World Digital Preservation Day 2022
On the 3rd of November, the National Library of Ireland (NLI) marked World Digital Preservation Day by leading an in-person workshop on the appraisal, description and generation of technical reports about born-digital photographic collections. The title of the workshop was Focus on Digital : An introduction to working with born-digital photographic collections.
In this post, we’ll describe what is unique about born-digital material, how the day to day work of the NLI Digital Collections department influenced the content of the workshop, as well as details of the workshop itself.
When we say born-digital, we mean that the files originated in digital form, rather than being the product of digitisation. Examples are Word Documents, digital photographs, websites or even spreadsheets. Born-digital material brings a unique series of challenges and opportunities. Many cultural institutions, including the NLI have a long history of digitisation and may have advanced, automated procedures for ingesting digitised material into a digital repository and making it accessible to the public. However, born-digital collections can require staff up-skilling and technical upgrades to systems beyond those already in place for digitisation.
On the surface, working with born-digital photography seems very similar to digitised photographs as they’re both image based, but there are many differences. With digitisation, the collecting institution either creates or commissions the digital files from existing physical holdings, for example a digitised map or manuscript, but with born-digital, the creator or donor will create a digital thing/file/object. When digitising, you can dictate the quality of the photograph, the file format and file size, but with born-digital collections, you often have to accept whatever the photographer has created. Another challenge is that with the advent of digital cameras and large storage devices, it’s possible to create many photographs per second, so there is the potential for tens, if not hundreds of very similar photographs taken within the timespan of a few minutes. A major opportunity arising from born digital photographs is that the camera, the photographer, or the editing software (Lightroom/Photoshop) can embed all sorts of metadata in the file itself, which can aid with knowing a lot more about the photograph, and getting essential information like when the photograph was taken, or who took it.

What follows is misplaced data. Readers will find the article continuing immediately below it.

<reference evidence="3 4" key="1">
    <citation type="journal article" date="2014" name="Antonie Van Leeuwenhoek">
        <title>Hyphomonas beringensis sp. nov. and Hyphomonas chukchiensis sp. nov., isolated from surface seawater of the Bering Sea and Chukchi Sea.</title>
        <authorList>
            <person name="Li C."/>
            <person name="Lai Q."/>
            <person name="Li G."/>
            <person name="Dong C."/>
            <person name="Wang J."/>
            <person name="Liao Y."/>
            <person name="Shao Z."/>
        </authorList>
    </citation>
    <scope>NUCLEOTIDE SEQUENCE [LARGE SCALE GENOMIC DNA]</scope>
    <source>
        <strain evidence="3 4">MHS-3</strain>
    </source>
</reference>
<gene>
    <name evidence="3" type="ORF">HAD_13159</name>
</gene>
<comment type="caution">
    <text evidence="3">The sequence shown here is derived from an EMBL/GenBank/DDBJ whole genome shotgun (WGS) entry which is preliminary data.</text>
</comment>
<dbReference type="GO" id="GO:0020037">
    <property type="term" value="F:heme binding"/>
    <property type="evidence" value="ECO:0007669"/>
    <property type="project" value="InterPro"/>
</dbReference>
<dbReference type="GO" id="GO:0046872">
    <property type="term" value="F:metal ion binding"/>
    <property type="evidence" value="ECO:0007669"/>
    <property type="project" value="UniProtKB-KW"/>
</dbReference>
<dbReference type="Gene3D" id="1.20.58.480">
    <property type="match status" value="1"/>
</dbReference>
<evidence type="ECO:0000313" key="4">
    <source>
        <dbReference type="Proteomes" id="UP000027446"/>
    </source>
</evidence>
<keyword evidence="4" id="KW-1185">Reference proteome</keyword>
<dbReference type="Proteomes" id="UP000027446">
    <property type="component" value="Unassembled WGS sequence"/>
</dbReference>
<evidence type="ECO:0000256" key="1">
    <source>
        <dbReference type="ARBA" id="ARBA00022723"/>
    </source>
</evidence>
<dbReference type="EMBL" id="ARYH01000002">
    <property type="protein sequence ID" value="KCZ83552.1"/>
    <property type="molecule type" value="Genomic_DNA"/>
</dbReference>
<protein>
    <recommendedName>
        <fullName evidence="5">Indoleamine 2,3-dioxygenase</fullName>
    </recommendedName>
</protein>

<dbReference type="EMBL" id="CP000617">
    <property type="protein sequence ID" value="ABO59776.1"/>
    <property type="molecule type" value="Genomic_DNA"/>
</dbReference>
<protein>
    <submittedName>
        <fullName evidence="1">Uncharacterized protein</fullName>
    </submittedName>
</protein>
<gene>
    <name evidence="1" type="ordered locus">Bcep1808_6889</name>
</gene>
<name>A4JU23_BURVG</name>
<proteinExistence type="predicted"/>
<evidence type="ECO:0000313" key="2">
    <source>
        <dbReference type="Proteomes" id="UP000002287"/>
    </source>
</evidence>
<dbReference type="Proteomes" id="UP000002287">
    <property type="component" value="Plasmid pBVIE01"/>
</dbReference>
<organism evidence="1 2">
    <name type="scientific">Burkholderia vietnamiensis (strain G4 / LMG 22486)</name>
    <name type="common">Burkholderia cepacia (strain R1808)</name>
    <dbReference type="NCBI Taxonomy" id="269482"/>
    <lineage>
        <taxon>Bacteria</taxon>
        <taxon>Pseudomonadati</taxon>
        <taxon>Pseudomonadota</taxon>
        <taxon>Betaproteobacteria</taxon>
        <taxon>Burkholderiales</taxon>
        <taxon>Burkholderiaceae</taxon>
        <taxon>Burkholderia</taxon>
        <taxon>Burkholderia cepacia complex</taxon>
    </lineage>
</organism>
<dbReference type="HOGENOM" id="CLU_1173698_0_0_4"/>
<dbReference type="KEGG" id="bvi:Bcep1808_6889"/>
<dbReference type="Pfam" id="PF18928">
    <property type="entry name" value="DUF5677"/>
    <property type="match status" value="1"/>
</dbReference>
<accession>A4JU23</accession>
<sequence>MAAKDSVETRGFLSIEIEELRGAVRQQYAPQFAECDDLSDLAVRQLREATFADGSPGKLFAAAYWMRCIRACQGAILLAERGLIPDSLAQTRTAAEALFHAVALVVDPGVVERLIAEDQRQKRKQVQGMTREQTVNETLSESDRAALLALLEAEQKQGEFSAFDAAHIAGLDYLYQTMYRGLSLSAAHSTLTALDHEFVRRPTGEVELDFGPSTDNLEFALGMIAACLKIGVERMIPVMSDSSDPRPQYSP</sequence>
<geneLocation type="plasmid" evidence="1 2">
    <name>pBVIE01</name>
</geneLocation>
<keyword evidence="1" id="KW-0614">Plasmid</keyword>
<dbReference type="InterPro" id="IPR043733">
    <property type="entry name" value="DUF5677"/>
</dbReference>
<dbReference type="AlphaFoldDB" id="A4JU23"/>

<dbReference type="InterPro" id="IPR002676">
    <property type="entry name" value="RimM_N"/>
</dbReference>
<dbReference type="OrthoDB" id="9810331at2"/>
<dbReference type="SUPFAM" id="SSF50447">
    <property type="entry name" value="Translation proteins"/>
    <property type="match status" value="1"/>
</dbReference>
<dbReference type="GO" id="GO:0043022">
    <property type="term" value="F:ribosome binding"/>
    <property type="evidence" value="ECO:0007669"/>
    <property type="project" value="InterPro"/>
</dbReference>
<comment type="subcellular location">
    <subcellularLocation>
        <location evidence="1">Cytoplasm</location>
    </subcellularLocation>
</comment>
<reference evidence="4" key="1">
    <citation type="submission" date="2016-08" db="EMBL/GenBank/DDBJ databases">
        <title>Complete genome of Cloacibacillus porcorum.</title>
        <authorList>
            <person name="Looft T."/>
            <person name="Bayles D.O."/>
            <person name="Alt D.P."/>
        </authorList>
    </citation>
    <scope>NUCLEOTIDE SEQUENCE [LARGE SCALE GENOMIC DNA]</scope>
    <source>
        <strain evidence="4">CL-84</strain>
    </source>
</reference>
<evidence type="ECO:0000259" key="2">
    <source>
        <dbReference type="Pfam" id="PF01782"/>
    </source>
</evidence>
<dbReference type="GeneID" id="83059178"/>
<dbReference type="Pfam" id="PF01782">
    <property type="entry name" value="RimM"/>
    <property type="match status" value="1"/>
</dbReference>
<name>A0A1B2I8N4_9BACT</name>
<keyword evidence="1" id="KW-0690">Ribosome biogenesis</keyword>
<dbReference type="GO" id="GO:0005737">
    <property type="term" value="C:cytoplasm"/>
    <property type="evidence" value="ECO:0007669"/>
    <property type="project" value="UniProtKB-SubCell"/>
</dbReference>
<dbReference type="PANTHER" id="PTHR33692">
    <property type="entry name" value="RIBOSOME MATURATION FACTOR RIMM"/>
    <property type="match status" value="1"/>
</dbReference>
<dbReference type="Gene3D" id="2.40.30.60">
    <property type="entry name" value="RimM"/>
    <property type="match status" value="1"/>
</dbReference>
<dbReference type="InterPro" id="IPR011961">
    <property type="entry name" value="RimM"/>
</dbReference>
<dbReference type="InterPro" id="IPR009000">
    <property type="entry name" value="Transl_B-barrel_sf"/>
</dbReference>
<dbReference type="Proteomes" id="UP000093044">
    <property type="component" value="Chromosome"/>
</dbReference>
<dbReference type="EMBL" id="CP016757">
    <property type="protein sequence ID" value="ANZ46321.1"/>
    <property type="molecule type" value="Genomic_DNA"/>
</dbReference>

Attendees of the workshop were led through three separate sessions with a mix of presentations and exercises that furthered their knowledge of working with these kinds of collections, all based on the practical experience of NLI staff. Each session covered a different topic, including appraisal, description and the generation of technical reports. As we wanted the workshop to be interactive and practical, we created a data set of test files for use in the exercises as part of each session. The test files that we used for the workshop included photographs from a variety of iPhones, as well as from DSLR cameras (Digital Single Lens Reflex). As part of working with the Yes Equality Photographic Collection, the NLI had to use existing skillsets and processes, adapt them to born-digital material, and use digital preservation tools to analyse the files in order to support this work.
The event was hosted by Maria Ryan, who guided attendees through the itinerary of the day. First up was Della Keating discussing appraisal in the context of born digital photographic material. She highlighted the benefit of using existing appraisal policy and processes as building blocks for appraisal of digital content and the opportunities for more granular appraisal of born digital photographs using visual and technical appraisal techniques. Next up was Kieran O’Leary who talked attendees through the process of creating technical reports using ExifTool. These reports were the same reports that Della used in her appraisal exercise, and they generated spreadsheets with substantial metadata that the camera, editing tool or photographer had created. Finally, Joanna Finegan looked at how the library created item (ie. photograph) level records at scale by using metadata from technical reports. Participants then created their own record template/profile for at scale description by identifying relevant embedded metadata from the same Exiftool report which Della and Kieran used. Then they used their template to create a record describing a sample photograph from the test collection.
We were delighted with the engagement with the exercises and the observations made by attendees. It was a change of approach from our usual World Digital Preservation Day events, as previous events took the form of a series of presentations where members of the community shared their experiences and learnings of working with born digital collections rather than hands-on workshops. The NLI is looking forward to continuing to join the many other institutions around the world to celebrate World Digital Preservation Day, so keep an eye out later in the year for our 2023 event!